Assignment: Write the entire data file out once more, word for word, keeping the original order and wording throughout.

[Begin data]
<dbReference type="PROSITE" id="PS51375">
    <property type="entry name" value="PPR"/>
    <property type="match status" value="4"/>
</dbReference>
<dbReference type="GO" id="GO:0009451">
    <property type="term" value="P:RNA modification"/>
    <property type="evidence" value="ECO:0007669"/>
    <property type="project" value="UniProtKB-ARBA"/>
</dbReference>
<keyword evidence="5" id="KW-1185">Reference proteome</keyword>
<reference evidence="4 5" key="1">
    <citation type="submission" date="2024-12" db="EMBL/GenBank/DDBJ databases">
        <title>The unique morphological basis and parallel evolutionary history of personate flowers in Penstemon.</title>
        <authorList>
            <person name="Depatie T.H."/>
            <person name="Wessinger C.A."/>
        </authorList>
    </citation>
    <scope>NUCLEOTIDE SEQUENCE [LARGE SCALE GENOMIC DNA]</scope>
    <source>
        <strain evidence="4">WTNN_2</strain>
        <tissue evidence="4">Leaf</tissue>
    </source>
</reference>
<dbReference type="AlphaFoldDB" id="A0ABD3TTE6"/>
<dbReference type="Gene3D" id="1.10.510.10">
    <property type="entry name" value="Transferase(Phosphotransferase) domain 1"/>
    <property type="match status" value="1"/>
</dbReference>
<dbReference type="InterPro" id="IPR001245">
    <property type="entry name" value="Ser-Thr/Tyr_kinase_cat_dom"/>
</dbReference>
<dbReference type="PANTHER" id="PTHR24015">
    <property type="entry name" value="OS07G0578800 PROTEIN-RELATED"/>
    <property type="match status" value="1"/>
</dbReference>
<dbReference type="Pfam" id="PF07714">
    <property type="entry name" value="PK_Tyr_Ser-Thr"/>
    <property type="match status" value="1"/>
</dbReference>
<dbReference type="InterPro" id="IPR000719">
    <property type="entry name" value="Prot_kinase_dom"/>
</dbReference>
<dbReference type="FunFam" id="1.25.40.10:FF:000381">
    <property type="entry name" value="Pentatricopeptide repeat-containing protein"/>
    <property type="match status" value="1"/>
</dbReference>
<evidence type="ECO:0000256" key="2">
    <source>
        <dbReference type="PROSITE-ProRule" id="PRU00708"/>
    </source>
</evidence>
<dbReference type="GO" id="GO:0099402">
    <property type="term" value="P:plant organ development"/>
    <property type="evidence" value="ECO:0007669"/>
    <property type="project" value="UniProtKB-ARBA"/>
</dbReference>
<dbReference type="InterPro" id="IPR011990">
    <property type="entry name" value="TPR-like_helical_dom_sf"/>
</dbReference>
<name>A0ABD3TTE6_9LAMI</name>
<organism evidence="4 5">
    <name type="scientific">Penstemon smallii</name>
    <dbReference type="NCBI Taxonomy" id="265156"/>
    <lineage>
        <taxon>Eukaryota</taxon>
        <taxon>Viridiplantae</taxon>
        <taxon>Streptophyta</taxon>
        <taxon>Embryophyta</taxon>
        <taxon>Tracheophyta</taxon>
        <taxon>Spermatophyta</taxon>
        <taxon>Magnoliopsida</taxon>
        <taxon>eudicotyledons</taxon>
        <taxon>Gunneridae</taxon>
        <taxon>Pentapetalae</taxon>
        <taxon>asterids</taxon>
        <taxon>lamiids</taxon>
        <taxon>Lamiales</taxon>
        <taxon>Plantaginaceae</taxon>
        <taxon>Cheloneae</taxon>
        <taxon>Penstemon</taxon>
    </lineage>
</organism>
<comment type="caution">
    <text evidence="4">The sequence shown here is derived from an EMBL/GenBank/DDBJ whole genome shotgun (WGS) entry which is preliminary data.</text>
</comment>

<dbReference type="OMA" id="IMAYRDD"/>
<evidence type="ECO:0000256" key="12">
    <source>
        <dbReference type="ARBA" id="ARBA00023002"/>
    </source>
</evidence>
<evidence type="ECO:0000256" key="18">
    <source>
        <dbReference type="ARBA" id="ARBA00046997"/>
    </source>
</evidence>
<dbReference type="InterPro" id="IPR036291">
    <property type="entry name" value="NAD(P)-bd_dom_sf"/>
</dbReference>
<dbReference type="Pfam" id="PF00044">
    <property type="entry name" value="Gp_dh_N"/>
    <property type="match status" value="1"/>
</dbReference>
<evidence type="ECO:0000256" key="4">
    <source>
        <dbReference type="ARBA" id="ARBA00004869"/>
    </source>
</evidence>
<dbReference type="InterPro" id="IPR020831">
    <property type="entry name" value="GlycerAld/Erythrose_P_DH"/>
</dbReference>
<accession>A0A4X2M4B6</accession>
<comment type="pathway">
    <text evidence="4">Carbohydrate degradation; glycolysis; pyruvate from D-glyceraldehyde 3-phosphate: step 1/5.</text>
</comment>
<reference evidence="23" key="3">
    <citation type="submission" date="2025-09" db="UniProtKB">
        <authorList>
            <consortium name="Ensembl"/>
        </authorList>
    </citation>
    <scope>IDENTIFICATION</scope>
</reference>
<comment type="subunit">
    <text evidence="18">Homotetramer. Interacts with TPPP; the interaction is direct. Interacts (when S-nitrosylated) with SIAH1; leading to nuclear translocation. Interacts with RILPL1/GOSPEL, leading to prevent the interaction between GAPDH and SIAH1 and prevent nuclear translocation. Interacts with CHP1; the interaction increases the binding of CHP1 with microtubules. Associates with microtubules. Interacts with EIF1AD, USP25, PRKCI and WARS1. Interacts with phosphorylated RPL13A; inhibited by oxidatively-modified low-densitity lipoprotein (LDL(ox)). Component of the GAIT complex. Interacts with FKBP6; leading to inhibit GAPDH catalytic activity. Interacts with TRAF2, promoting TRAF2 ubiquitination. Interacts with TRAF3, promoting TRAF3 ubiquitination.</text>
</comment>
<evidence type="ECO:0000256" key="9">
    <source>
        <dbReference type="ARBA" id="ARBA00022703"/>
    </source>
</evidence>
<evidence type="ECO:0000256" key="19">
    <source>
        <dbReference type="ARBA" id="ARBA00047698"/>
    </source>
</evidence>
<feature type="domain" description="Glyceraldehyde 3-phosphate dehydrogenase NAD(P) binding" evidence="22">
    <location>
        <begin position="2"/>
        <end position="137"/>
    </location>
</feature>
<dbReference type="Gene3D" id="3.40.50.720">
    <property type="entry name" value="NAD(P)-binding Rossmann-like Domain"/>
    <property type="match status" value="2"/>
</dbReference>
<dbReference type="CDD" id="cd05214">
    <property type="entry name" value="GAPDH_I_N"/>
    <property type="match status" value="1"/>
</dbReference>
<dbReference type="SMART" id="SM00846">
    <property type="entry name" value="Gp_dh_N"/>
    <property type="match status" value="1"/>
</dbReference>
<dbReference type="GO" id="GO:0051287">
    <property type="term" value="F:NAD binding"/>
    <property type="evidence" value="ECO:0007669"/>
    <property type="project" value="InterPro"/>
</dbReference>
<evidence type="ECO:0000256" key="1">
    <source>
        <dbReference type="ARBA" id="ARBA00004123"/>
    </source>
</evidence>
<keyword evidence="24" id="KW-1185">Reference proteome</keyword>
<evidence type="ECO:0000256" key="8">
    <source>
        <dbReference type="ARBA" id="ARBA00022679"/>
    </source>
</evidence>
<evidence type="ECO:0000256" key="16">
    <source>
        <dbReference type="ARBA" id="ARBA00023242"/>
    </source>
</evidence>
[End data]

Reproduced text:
<dbReference type="PROSITE" id="PS51375">
    <property type="entry name" value="PPR"/>
    <property type="match status" value="4"/>
</dbReference>
<dbReference type="GO" id="GO:0009451">
    <property type="term" value="P:RNA modification"/>
    <property type="evidence" value="ECO:0007669"/>
    <property type="project" value="UniProtKB-ARBA"/>
</dbReference>
<keyword evidence="5" id="KW-1185">Reference proteome</keyword>
<reference evidence="4 5" key="1">
    <citation type="submission" date="2024-12" db="EMBL/GenBank/DDBJ databases">
        <title>The unique morphological basis and parallel evolutionary history of personate flowers in Penstemon.</title>
        <authorList>
            <person name="Depatie T.H."/>
            <person name="Wessinger C.A."/>
        </authorList>
    </citation>
    <scope>NUCLEOTIDE SEQUENCE [LARGE SCALE GENOMIC DNA]</scope>
    <source>
        <strain evidence="4">WTNN_2</strain>
        <tissue evidence="4">Leaf</tissue>
    </source>
</reference>
<dbReference type="AlphaFoldDB" id="A0ABD3TTE6"/>
<dbReference type="Gene3D" id="1.10.510.10">
    <property type="entry name" value="Transferase(Phosphotransferase) domain 1"/>
    <property type="match status" value="1"/>
</dbReference>
<dbReference type="InterPro" id="IPR001245">
    <property type="entry name" value="Ser-Thr/Tyr_kinase_cat_dom"/>
</dbReference>
<dbReference type="PANTHER" id="PTHR24015">
    <property type="entry name" value="OS07G0578800 PROTEIN-RELATED"/>
    <property type="match status" value="1"/>
</dbReference>
<dbReference type="Pfam" id="PF07714">
    <property type="entry name" value="PK_Tyr_Ser-Thr"/>
    <property type="match status" value="1"/>
</dbReference>
<dbReference type="InterPro" id="IPR000719">
    <property type="entry name" value="Prot_kinase_dom"/>
</dbReference>
<dbReference type="FunFam" id="1.25.40.10:FF:000381">
    <property type="entry name" value="Pentatricopeptide repeat-containing protein"/>
    <property type="match status" value="1"/>
</dbReference>
<evidence type="ECO:0000256" key="2">
    <source>
        <dbReference type="PROSITE-ProRule" id="PRU00708"/>
    </source>
</evidence>
<dbReference type="GO" id="GO:0099402">
    <property type="term" value="P:plant organ development"/>
    <property type="evidence" value="ECO:0007669"/>
    <property type="project" value="UniProtKB-ARBA"/>
</dbReference>
<dbReference type="InterPro" id="IPR011990">
    <property type="entry name" value="TPR-like_helical_dom_sf"/>
</dbReference>
<name>A0ABD3TTE6_9LAMI</name>
<organism evidence="4 5">
    <name type="scientific">Penstemon smallii</name>
    <dbReference type="NCBI Taxonomy" id="265156"/>
    <lineage>
        <taxon>Eukaryota</taxon>
        <taxon>Viridiplantae</taxon>
        <taxon>Streptophyta</taxon>
        <taxon>Embryophyta</taxon>
        <taxon>Tracheophyta</taxon>
        <taxon>Spermatophyta</taxon>
        <taxon>Magnoliopsida</taxon>
        <taxon>eudicotyledons</taxon>
        <taxon>Gunneridae</taxon>
        <taxon>Pentapetalae</taxon>
        <taxon>asterids</taxon>
        <taxon>lamiids</taxon>
        <taxon>Lamiales</taxon>
        <taxon>Plantaginaceae</taxon>
        <taxon>Cheloneae</taxon>
        <taxon>Penstemon</taxon>
    </lineage>
</organism>
<comment type="caution">
    <text evidence="4">The sequence shown here is derived from an EMBL/GenBank/DDBJ whole genome shotgun (WGS) entry which is preliminary data.</text>
</comment>

<dbReference type="OMA" id="IMAYRDD"/>
<evidence type="ECO:0000256" key="12">
    <source>
        <dbReference type="ARBA" id="ARBA00023002"/>
    </source>
</evidence>
<evidence type="ECO:0000256" key="18">
    <source>
        <dbReference type="ARBA" id="ARBA00046997"/>
    </source>
</evidence>
<dbReference type="InterPro" id="IPR036291">
    <property type="entry name" value="NAD(P)-bd_dom_sf"/>
</dbReference>
<dbReference type="Pfam" id="PF00044">
    <property type="entry name" value="Gp_dh_N"/>
    <property type="match status" value="1"/>
</dbReference>
<evidence type="ECO:0000256" key="4">
    <source>
        <dbReference type="ARBA" id="ARBA00004869"/>
    </source>
</evidence>
<dbReference type="InterPro" id="IPR020831">
    <property type="entry name" value="GlycerAld/Erythrose_P_DH"/>
</dbReference>
<accession>A0A4X2M4B6</accession>
<comment type="pathway">
    <text evidence="4">Carbohydrate degradation; glycolysis; pyruvate from D-glyceraldehyde 3-phosphate: step 1/5.</text>
</comment>
<reference evidence="23" key="3">
    <citation type="submission" date="2025-09" db="UniProtKB">
        <authorList>
            <consortium name="Ensembl"/>
        </authorList>
    </citation>
    <scope>IDENTIFICATION</scope>
</reference>
<comment type="subunit">
    <text evidence="18">Homotetramer. Interacts with TPPP; the interaction is direct. Interacts (when S-nitrosylated) with SIAH1; leading to nuclear translocation. Interacts with RILPL1/GOSPEL, leading to prevent the interaction between GAPDH and SIAH1 and prevent nuclear translocation. Interacts with CHP1; the interaction increases the binding of CHP1 with microtubules. Associates with microtubules. Interacts with EIF1AD, USP25, PRKCI and WARS1. Interacts with phosphorylated RPL13A; inhibited by oxidatively-modified low-densitity lipoprotein (LDL(ox)). Component of the GAIT complex. Interacts with FKBP6; leading to inhibit GAPDH catalytic activity. Interacts with TRAF2, promoting TRAF2 ubiquitination. Interacts with TRAF3, promoting TRAF3 ubiquitination.</text>
</comment>
<evidence type="ECO:0000256" key="9">
    <source>
        <dbReference type="ARBA" id="ARBA00022703"/>
    </source>
</evidence>
<evidence type="ECO:0000256" key="19">
    <source>
        <dbReference type="ARBA" id="ARBA00047698"/>
    </source>
</evidence>
<feature type="domain" description="Glyceraldehyde 3-phosphate dehydrogenase NAD(P) binding" evidence="22">
    <location>
        <begin position="2"/>
        <end position="137"/>
    </location>
</feature>
<dbReference type="Gene3D" id="3.40.50.720">
    <property type="entry name" value="NAD(P)-binding Rossmann-like Domain"/>
    <property type="match status" value="2"/>
</dbReference>
<dbReference type="CDD" id="cd05214">
    <property type="entry name" value="GAPDH_I_N"/>
    <property type="match status" value="1"/>
</dbReference>
<dbReference type="SMART" id="SM00846">
    <property type="entry name" value="Gp_dh_N"/>
    <property type="match status" value="1"/>
</dbReference>
<dbReference type="GO" id="GO:0051287">
    <property type="term" value="F:NAD binding"/>
    <property type="evidence" value="ECO:0007669"/>
    <property type="project" value="InterPro"/>
</dbReference>
<evidence type="ECO:0000256" key="1">
    <source>
        <dbReference type="ARBA" id="ARBA00004123"/>
    </source>
</evidence>
<keyword evidence="24" id="KW-1185">Reference proteome</keyword>
<evidence type="ECO:0000256" key="8">
    <source>
        <dbReference type="ARBA" id="ARBA00022679"/>
    </source>
</evidence>
<evidence type="ECO:0000256" key="16">
    <source>
        <dbReference type="ARBA" id="ARBA00023242"/>
    </source>
</evidence>